The country’s business sector has been urgently appealing to government departments – in some instances via legal means to relax more of the lockdown regulations. This cry does not come from selfish business agendas but from a position of keeping an economy afloat.
In an interview with Sean Stegmann from Cash Crusaders, Sean said that although he supported the President’s decision to initiate a nationwide lockdown to #flattenthecurve, he – like many other business leaders, need for government to realise the economic impact the various lockdown levels are having on small, medium and large enterprises by not being realistic with the trading allowances. “Online businesses and even online second-hand trading has commenced, yet our business is still only allowed to trade with between 10-15% of our products. Our business is much broader than that as we serve entire communities and with the current economic climate, our second-hand business can significantly benefit these communities, yet we have been limited in what areas we’re allowed to trade.” In addition to this, Sean says that because their pawn business is also not yet allowed to operate, people are not able to access funds, nor their personal items at this stage either.
Cash Crusaders operate 220 stores in Southern Africa. There are on average 15 staff members per store and across the business, they feed approximately 17,000 people every day. “The economy needs to open,” says Sean. “We have written to the DTI and to COGTA to appeal to them to allow us to open up so people can buy and sell their second hand goods or apply for a loan from us – an option that people who have been financially affected by this pandemic will need right now.”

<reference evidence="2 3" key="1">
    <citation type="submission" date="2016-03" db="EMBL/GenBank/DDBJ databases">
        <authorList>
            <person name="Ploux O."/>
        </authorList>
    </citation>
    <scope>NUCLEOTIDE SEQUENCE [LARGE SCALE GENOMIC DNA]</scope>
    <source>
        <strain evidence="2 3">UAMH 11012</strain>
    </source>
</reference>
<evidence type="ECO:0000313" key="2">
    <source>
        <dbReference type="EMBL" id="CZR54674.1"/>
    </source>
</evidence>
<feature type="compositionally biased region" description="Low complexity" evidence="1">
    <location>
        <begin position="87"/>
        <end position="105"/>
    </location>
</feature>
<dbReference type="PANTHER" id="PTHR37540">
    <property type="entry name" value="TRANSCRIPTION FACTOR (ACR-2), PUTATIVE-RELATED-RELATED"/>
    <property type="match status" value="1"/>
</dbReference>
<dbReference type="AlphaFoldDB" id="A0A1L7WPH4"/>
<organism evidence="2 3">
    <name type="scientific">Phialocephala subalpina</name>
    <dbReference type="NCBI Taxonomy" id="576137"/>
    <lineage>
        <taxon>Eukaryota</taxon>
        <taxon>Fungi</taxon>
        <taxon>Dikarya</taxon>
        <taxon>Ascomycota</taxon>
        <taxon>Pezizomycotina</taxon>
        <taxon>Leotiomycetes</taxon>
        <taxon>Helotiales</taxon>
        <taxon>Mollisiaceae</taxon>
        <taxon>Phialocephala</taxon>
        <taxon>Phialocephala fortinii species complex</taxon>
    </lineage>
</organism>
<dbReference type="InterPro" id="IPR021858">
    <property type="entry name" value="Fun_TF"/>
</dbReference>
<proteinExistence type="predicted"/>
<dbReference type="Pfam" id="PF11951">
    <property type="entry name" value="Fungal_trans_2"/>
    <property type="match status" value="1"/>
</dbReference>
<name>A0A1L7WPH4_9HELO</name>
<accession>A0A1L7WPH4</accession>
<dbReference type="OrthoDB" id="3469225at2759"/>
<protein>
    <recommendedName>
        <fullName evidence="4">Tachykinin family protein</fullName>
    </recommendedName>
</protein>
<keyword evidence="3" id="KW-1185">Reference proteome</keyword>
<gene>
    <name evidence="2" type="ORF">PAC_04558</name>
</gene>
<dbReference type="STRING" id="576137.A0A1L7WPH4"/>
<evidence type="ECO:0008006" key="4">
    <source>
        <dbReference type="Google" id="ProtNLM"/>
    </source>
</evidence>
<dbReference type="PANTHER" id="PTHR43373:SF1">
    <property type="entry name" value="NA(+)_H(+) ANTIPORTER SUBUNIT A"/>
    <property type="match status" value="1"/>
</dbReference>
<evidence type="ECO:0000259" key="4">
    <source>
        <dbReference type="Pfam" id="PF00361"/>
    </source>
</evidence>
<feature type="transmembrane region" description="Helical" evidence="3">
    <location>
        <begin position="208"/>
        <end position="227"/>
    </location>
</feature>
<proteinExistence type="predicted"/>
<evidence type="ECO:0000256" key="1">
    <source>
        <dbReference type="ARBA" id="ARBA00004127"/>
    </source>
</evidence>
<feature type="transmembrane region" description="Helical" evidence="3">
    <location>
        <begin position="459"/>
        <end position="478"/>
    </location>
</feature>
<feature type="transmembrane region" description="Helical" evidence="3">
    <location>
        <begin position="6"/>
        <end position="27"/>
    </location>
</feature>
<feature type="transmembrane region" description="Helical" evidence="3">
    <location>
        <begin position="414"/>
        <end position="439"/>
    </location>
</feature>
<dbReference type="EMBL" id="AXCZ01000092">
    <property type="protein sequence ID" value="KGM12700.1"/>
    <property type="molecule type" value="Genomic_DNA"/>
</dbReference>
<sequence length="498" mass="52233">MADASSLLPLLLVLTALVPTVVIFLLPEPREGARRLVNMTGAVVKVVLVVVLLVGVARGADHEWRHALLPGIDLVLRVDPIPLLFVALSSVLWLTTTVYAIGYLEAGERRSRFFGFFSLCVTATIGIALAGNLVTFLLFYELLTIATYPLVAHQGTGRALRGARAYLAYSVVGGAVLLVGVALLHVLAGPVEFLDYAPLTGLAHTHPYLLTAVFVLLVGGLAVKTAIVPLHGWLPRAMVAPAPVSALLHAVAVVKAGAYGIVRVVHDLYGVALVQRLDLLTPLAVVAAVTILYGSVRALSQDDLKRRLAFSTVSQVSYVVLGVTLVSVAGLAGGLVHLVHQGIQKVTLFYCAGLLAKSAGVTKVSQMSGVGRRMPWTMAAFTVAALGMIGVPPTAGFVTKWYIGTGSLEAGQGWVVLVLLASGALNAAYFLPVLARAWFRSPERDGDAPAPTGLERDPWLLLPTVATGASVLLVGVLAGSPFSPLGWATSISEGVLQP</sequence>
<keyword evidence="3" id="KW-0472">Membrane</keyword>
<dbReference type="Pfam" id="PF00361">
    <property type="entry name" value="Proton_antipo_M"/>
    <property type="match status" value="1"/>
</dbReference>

Sean says that they fully support and have implemented the COVID-19 social distancing and sanitation requirements within each of their stores and have ensured that every obligatory training process has and will continue to roll out across the business. “Among many measures that will be taking place, for example, every single customer and staff member will have their temperature taken and if these readings are too high, these people will not be allowed into the store. This is imperative for a socially responsible business” says Sean.
Sean will continue to appeal to and put pressure of the various departments and government regulators at both a regional and national level to open the economy. “If we don’t do this, we will be faced with the catastrophic reality of having to close stores so the current status quo simply cannot prevail – we need a solution!”
“We need someone of sober, constructive mind to look at the country’s economy vs the rate of infection and forecasted death rate, and take the responsible and economically sensible position to relax the lockdown trading regulations to save the economy for the future generations, not necessarily just this one,” concludes Sean.